The Cost Of Veterinarians In Norway: How Much Is It To Bring Your Pet To The Vet?

Norwegians love to have pets, and you will meet both cats and dogs everywhere you go in Norway. If you’re moving to Norway, then you will probably want to bring your pet with you, but there’s a lot of stuff to consider when bringing a pet to Norway.

One of these questions is what you should do in cases where the pet get sick and need to go to a veterinarian. What’s the veterinary status like in Norway, and how much do you need to pay for a visit to the vet?

All veterinary clinics in Norway are private, and are considered to be very expensive. Most Norwegians has an insurance for their pets, and most of these cover around 80% of the vet expense, making it much more manageable to pay for expensive vet visits.

Skiing with dog
Dogs are great companions for ski trips. Photo published with permission.

How common are veterinary clinics in Norway?

Veterinarian clinics are pretty common to see in cities, but all municipalities are legally required to have at least one vet on standby at all times. This means that you should be able to get in touch with a vet in case of emergency no matter where in Norway you are located.

The vet on standby is both for pets as well as for farm animals, and you can find the telephone number to get in touch with the emergency vet at the municipality’s website.

Some vet franchises also have digital vets that can be called pretty much around the clock no matter where you are, so check out Agria Vet Guide or Anicura-appen to learn more about these digital vets.

Bigger cities will have plenty of vet clinics, and even some towns with less than 5,000 inhabitants can often have its own regular vet clinic for pets. You should usually not have any issues finding a vet clinic in Norway unless you are at a very remote location.

How expensive are the vets exactly?

The cost of taking your pet to a veterinary clinic is considered to be very expensive, especially when you need an operation, surgery, x-rays, sedation or anything like that. Annual health checks and vaccine as not too bad, but the cost runs very high for unexpected visits.

Below is a table for the average cost for a lot of the most common issues you need to visit the vet to fix. Keep in mind that vet clinics in Norway are free to choose their own prices, so the price is just the norm, and it can be either cheaper or more expensive depending on which clinic you choose to go to.

Type of consultationAverage priceAverage price in USD
15 minute regular consultation700 NOK$73
Health check800 NOK$84
Vaccine kit for dogs650 NOK$68
Rabies vaccine650 NOK$68
Vaccine kit cat600 NOK$62
Neuter male cat1.500 NOK$156
Neuter female cat2.400 NOK$250
Removal of dental tartar (dogs)1.000 NOK$104
Patella surgery (dog)15.000 NOK$1,500
X-rays to check HD for dogs1.500 NOK$156

It’s very difficult to tell you exactly how much to expect to pay for cases where the dog or cat needs surgery or other big operations since this can change a lot depending on the equipment needed, the time of day etc.

However, I have heard of people who have ended up with bills in the range between 20,000 to 50,000 NOK for an emergency surgery for their car or dog.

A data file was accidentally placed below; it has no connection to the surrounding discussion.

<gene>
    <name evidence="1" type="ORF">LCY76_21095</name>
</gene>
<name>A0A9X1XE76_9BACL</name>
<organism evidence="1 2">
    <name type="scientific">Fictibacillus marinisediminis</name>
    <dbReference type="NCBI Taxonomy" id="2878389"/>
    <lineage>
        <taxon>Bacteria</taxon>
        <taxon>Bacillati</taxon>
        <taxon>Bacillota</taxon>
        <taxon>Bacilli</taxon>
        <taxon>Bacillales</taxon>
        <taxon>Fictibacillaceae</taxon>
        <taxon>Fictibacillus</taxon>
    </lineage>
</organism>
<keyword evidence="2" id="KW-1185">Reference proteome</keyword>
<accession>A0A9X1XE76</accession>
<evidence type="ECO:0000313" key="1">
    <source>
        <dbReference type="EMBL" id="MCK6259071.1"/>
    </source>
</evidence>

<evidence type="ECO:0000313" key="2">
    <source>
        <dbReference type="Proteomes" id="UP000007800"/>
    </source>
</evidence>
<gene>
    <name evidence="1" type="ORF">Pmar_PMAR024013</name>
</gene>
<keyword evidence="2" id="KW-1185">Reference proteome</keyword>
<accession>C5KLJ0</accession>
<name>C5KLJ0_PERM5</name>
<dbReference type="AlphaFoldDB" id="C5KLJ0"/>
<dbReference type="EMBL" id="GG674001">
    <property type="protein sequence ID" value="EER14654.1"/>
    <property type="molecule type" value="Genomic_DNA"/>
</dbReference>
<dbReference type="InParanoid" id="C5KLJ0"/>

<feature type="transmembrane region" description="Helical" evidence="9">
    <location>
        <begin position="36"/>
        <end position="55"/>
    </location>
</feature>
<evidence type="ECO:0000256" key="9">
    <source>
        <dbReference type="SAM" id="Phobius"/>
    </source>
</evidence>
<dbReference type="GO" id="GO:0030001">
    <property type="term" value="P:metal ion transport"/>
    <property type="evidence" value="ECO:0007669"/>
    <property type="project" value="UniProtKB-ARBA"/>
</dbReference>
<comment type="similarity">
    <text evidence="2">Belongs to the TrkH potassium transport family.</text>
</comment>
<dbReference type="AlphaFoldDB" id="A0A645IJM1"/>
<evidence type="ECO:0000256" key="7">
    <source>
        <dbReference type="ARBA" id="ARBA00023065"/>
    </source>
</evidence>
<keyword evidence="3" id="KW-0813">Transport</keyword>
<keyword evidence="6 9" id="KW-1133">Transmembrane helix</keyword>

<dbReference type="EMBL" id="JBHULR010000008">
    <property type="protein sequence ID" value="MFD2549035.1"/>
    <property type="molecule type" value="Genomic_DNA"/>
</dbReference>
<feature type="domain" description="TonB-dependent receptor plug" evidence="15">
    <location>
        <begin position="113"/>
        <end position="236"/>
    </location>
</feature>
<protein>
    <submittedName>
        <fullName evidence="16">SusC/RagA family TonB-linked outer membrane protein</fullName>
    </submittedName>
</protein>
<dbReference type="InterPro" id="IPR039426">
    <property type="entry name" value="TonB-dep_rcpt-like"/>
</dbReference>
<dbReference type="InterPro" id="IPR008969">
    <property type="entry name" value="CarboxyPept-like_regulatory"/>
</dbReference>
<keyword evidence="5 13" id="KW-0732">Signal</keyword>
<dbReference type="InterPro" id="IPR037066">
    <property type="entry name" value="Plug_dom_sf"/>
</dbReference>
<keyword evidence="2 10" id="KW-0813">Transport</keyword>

Most vet clinics also charge premium if you need to visit them outside of regular business hours, so it’s going to be a lot more expensive to visit one during public holiday dates, on Sundays or in the evenings.

Even a rather routine visit to the vet in a Sunday afternoon can cost 10.000 NOK if your dog needs a bit of medicine, an x-ray scan or a few people taking care of it.

Borzoi dog
All dogs need vaccines and a health check before entering Norway. Photo by Nicklas Iversen /

You might want to get your pet insured

It is very common for Norwegians to insure their pets. This insurance won’t cover your expenses to get vaccines, health checks or regular checkups, but it will cover a lot of the expenses in cases of injuries, diseases or other complications.

The pet insurance is mostly to cover the huge bills that you can often acquire from operations and surgery, and most of the pet insurances cover around 70 – 80% of the cost of the operation.

I would expect to pay around 200 – 500 NOK per month for pet insurance in Norway, depending on the type of pet and of course the breed. Bigger breeds and breeds that are more exposed to genetic diseases cost more to insure, while “healthy breeds” are cheaper.

A white shepherd dog in a Norwegian backyard
A white shepherd dog in a Norwegian backyard. Photo published with permission.

Where to get a pet insurance in Norway

There are plenty of different pet insurance brands in Norway, and some of the most popular ones are:

  • Agria. Agria is a specialized pet insurance, and one of the reasons why I often use them personally is because they offer unlimited free digital vet consultations. This is very nice for when the pets have a minor injury that i can treat myself with some help from a vet.
  • If. If is one of Norway’s biggest insurance agencies, and their pet insurance is rated as pretty good.
  • Gjensidige. Another of Norway’s major insurance agencies that offer a pet insurance.
  • Most of the major banks like Sparebank 1 and DNB also offer insurances for pets.

One tip is to look a bit past just the monthly cost. What does the insurance offer in the cases where your pet gets sick? That’s often a bigger factor to consider than a 50 NOK price difference in my opinion.

Golden retriever dog at Preikestolen
Golden retriever dog at Preikestolen. Photo published with permission.

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